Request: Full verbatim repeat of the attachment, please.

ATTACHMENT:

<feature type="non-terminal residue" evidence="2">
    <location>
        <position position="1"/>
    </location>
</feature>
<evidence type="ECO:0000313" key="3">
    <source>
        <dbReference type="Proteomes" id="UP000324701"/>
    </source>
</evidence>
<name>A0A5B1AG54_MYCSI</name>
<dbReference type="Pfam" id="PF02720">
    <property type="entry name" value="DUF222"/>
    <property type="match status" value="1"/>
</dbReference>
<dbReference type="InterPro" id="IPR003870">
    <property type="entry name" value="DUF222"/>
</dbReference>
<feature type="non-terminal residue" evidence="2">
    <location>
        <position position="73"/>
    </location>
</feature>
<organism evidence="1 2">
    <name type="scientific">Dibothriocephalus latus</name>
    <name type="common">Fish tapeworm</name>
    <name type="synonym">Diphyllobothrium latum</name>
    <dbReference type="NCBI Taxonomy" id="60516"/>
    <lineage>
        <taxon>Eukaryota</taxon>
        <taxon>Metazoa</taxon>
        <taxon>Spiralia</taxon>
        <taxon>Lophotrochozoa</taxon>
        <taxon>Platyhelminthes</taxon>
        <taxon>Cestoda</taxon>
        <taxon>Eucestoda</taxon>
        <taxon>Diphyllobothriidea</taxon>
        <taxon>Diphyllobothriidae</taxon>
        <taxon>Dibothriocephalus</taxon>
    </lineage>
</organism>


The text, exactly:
<feature type="non-terminal residue" evidence="2">
    <location>
        <position position="1"/>
    </location>
</feature>
<evidence type="ECO:0000313" key="3">
    <source>
        <dbReference type="Proteomes" id="UP000324701"/>
    </source>
</evidence>
<name>A0A5B1AG54_MYCSI</name>
<dbReference type="Pfam" id="PF02720">
    <property type="entry name" value="DUF222"/>
    <property type="match status" value="1"/>
</dbReference>
<dbReference type="InterPro" id="IPR003870">
    <property type="entry name" value="DUF222"/>
</dbReference>
<feature type="non-terminal residue" evidence="2">
    <location>
        <position position="73"/>
    </location>
</feature>
<organism evidence="1 2">
    <name type="scientific">Dibothriocephalus latus</name>
    <name type="common">Fish tapeworm</name>
    <name type="synonym">Diphyllobothrium latum</name>
    <dbReference type="NCBI Taxonomy" id="60516"/>
    <lineage>
        <taxon>Eukaryota</taxon>
        <taxon>Metazoa</taxon>
        <taxon>Spiralia</taxon>
        <taxon>Lophotrochozoa</taxon>
        <taxon>Platyhelminthes</taxon>
        <taxon>Cestoda</taxon>
        <taxon>Eucestoda</taxon>
        <taxon>Diphyllobothriidea</taxon>
        <taxon>Diphyllobothriidae</taxon>
        <taxon>Dibothriocephalus</taxon>
    </lineage>
</organism>